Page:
Former President Olusegun Obasanjo has launched a fresh attack on the national assembly, describing it as a “den of corruption”, which is occupied by “unarmed robbers”.
Obasanjo, who recommended that the ongoing anti-graft war in the judiciary be extended to the legislative arm of government, said the corruption in Nigeria’s parliament “stinks to high heavens”.
He said this on Wednesday during the First Akintola Williams annual lecture in Lagos.
“If the judiciary is being cleaned, what of the national assembly which stinks much worse than the judiciary?” he asked.
“The national assembly cabal of today is worse than any cabal that anybody may find anywhere in our national governance system at any time. Members of the national assembly pay themselves allowances for staff and offices they do not have or maintain.
“Once you are a member, you are co-opted and your mouth is stuffed with rottenness and corruption that you cannot opt out as you go home with not less than N15 million a month for a senator and N10 million a month for a member of the house of representatives. The national assembly is a den of corruption by a gang of unarmed robbers.
“Most of them conduct themselves and believe that they are not answerable to anybody. They are blatant in their misbehaviour, cavalier in their misconduct and arrogant in the misuse of parliamentary immunity as a shield against reprisals for their irresponsible acts of malfeasance and/or outright banditry.”
He wondered why the legislative arm of government had chosen not to be transparent with the nation’s budget.
Obasanjo also condemned the “gang up against the whistleblower”, obviously making reference to Abdulmumin Jibrin, former chairman of the house of reps appropriation committee.
Jibrin had accused the leadership of the 8th assembly of padding the 2016 budget, calling for the probe of principal officers.
He also petitioned anti-graft agencies, but the house eventually handed him a 180-day suspension for alleged misconduct.
Obasanjo appealed to President Muhammadu Buhari to intervene, and purged the parliament of corruption.
“Budget padding must not go unpunished. It is a reality, which is a regular and systemic practice. Nobody should pull wool over the eyes of Nigerians,” he said.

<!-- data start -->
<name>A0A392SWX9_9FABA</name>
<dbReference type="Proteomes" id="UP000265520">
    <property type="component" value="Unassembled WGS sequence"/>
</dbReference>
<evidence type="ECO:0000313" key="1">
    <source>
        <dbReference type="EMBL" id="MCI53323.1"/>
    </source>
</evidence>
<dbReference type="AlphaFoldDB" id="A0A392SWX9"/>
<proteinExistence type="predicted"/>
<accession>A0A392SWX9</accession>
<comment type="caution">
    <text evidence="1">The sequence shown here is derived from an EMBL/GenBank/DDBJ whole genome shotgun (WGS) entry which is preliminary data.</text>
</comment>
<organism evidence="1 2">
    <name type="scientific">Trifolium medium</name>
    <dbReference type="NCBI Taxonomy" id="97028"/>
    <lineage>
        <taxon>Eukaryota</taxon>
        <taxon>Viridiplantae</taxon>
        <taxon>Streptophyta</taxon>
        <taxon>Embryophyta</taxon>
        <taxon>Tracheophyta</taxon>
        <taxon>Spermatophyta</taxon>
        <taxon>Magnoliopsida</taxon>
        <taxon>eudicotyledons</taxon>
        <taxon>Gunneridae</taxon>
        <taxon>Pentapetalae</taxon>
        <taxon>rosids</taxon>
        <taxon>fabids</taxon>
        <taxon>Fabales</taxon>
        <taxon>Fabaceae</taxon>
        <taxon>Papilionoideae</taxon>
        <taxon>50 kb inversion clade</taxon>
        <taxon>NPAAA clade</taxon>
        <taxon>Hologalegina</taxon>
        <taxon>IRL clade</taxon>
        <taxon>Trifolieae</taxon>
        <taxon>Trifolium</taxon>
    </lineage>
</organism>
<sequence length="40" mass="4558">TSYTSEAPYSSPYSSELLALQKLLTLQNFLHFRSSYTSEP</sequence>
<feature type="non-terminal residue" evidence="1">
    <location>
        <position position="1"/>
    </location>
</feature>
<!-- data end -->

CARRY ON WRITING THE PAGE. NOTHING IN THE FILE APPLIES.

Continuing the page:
“Ganging up to intimidate and threaten the life of whistle blower is deplorable and undemocratic. What of the so-called constituency projects which is a veritable source of corruption? These constituency projects are spread over the budget for members of the national assembly for which they are the initiators and the contractors directly or by proxy and money would be fully drawn with the project only partially executed or not executed at all.
“The national assembly budget process is not only carried out in opaque and corruptive manner but also in grossly unconstitutional manner. Hence, our lawmakers are lawbreakers. They are the accused, the prosecutor, the defenders and the judge in their own case.
“We should not continue to live with the impunity and corruption of the national assembly. Yes, I believe that something can and should be done. The president should ride on the crest of the popularity of what is happening in the judiciary to set up a highly technical team of incorruptible investigators to look into the so-called constituency projects of the past and the present and bring culprits to book. The president has overall responsibility and accountability for any fund appropriated under his watch. There would be many of such projects and the national assembly would try to frustrate such necessary investigation. But the project sites are known and magnitude of funds voted for them are known. The investigation will reveal the true situation.”
Obasanjo said when he was in office, he attempted to audit the account of the assembly but he was frustrated.
“Once, when I was president, I asked outside auditors, both normal and forensic, to audit the account of the national assembly, they frustrated it on the basis of separation of power,” he said.
“They claimed they had oversight responsibility for their corruption and misdemeanour and nothing can be done. It is like asking a thief to watch over himself. There must be full disclosure of all relevant fiscal information in a timely and systematic manner at all levels,” he said.
He commended the federal government for its effort to “save the judiciary”, recalling an experience he had with a retired public officer.
“Three weeks before the first three judges were arrested for corruption, I was talking to a fairly senior retired public officer who put things this way, ‘The judiciary is gone, the national assembly is gone, the military is sunk and the civil service was gone before them; God save Nigeria’. I said a loud Amen,” he said.
“Three weeks later, the process of saving the Judiciary began. And if what I have gathered is anything to go by, there may be not less than two score of judicial officers that may have questions to answer. That will be salutary for the Judiciary and for the nation.”
This is not his first attack on lawmakers. In a letter dated January 13 and addressed to the president of the senate and the speaker of the house of representatives, the former president specifically accused the lawmakers of fixing and earning salaries and allowances far above what the Revenue Mobilisation Allocation and Fiscal Commission approved for them.
He also alleged that most of the 109 senators and 369 members of the house of representatives were receiving constituency allowances without maintaining constituency offices as the laws required of them.
Efforts to reach spokesmen of both chambers of the national assembly for a reaction to the latest allegations did not yield any result as the telephone line of Aliyu Abdullahi, senate spokesman, was unreachable, while Abdulrazak Namdas, house of reps spokesman, did not answer his call or respond to the text message sent.
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